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Bishops want Korean society to have more say on nuclear power

To help ensure nuclear power plant safety, symposium participants call for greater transparency
Bishops want Korean society to have more say on nuclear power

Bishop Peter Kang U-il of Cheju gives his keynote speech at a May 15 symposium on South Korea's use of nuclear power. (Photo by The Catholic Times of Korea)

Published: May 22, 2017 03:11 AM GMT
Updated: May 22, 2017 07:49 AM GMT

The Korean bishops' conference organized a symposium analyzing the safety problems of nuclear power based on Pope Francis' encyclical on environment and ecology, Laudato Si.

In his keynote speech at the symposium, Bishop Peter Kang U-il of Cheju, president of the Korean bishops' Committee for Ecology and Environment, shared his experience of visiting Fukushima in Japan, the scene of a severe nuclear accident.

"I realized that any accident with nuclear power is not just a technical issue but a problem that shakes people's whole livelihood," said Bishop Kang.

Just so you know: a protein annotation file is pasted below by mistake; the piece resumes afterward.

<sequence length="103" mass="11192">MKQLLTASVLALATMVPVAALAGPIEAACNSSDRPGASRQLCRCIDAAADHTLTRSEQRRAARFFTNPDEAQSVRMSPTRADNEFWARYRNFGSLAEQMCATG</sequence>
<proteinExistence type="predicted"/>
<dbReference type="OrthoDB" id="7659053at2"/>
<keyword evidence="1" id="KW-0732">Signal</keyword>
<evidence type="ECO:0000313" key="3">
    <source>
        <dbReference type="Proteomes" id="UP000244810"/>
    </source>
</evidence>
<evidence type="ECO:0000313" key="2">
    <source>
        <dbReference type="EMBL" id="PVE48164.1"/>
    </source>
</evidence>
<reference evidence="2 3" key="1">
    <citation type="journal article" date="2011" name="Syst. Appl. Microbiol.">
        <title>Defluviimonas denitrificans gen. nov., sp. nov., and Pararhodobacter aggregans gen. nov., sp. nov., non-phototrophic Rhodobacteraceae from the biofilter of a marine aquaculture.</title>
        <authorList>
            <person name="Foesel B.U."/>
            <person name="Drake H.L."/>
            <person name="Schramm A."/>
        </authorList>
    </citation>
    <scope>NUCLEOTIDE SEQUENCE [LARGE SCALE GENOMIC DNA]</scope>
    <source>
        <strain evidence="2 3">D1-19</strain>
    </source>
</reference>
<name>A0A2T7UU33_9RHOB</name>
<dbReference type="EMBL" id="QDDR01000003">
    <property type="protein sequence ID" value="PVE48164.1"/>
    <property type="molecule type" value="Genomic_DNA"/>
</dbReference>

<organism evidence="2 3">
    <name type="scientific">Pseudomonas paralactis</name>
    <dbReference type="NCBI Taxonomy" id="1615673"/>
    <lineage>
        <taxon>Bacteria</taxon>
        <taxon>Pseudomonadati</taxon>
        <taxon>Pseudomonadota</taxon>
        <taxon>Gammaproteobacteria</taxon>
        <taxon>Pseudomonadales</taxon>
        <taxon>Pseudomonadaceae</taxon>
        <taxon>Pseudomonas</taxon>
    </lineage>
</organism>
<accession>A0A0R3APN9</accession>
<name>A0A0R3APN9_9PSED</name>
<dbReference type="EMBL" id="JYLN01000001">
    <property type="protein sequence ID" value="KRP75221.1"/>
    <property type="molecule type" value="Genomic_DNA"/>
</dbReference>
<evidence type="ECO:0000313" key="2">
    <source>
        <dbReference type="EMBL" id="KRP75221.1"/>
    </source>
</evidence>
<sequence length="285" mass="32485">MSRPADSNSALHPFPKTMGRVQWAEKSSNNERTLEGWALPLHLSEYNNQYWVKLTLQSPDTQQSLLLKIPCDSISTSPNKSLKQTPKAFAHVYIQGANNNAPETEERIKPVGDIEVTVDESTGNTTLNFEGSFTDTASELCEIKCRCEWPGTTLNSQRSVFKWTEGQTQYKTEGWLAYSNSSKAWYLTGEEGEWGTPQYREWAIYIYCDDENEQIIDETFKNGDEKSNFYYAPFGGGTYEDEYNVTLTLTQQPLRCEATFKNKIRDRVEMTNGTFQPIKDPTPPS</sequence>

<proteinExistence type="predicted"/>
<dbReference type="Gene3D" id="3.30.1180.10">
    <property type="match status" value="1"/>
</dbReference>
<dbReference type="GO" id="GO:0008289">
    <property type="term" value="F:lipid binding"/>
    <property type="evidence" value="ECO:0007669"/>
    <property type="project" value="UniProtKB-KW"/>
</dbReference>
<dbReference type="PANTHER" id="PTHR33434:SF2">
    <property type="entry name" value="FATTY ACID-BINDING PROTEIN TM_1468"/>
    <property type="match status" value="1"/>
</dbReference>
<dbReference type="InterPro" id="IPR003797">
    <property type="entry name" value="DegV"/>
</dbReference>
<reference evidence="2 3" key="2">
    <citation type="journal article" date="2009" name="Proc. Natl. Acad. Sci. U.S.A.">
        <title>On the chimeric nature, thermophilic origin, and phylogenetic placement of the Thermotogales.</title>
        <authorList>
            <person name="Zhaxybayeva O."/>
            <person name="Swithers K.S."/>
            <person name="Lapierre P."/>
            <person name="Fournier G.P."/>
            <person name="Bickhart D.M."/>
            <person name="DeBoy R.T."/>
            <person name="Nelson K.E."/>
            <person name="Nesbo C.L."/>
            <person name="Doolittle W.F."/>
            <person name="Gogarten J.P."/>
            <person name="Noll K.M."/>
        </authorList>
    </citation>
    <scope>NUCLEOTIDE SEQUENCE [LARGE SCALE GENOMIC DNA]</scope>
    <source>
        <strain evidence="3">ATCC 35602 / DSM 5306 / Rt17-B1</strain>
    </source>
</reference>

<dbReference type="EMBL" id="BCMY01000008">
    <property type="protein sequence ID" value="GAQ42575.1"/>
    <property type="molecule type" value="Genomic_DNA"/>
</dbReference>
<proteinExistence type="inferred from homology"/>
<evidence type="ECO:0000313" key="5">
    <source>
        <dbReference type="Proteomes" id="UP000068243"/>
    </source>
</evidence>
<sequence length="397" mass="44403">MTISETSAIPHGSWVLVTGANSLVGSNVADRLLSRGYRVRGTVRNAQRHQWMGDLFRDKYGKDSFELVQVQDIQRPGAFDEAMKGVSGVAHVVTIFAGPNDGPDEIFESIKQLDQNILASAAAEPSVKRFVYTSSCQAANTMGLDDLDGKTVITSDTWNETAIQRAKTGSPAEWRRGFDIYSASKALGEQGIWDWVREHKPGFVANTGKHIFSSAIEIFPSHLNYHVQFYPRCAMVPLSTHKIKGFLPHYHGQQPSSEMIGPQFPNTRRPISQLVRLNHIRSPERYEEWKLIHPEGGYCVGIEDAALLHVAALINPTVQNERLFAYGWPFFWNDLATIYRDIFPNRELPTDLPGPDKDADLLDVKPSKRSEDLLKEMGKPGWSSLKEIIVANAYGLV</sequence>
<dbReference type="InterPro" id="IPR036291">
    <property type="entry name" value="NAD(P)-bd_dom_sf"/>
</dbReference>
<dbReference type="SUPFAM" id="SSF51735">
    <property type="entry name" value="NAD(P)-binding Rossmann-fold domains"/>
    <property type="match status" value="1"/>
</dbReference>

"It is not easy to give up nuclear power because scientists, large companies and the government have vested interests in it," he said.

Bishop Kang called for the participation of civil society in the anti-nuclear movement.

"The civic groups and Korean people should actively intervene in the government's energy policy to solve the problem. We also want to try to change our lifestyle and save energy in an eco-friendly way," the prelate said.

The committee held the symposium on May 15 in Gyeongju where six nuclear reactors are located. South Korea's largest earthquake occurred there in 2016 raising awareness of the need to avoid a disaster.

Lee Jeong-yoon, president of Nuclear Safety and Future, a forum for nuclear experts, stressed the need for transparent communication.

"As Laudato Si noted, transparency on nuclear power plants should be fully secured and civic groups must be allowed to continuously monitor them," Lee said.

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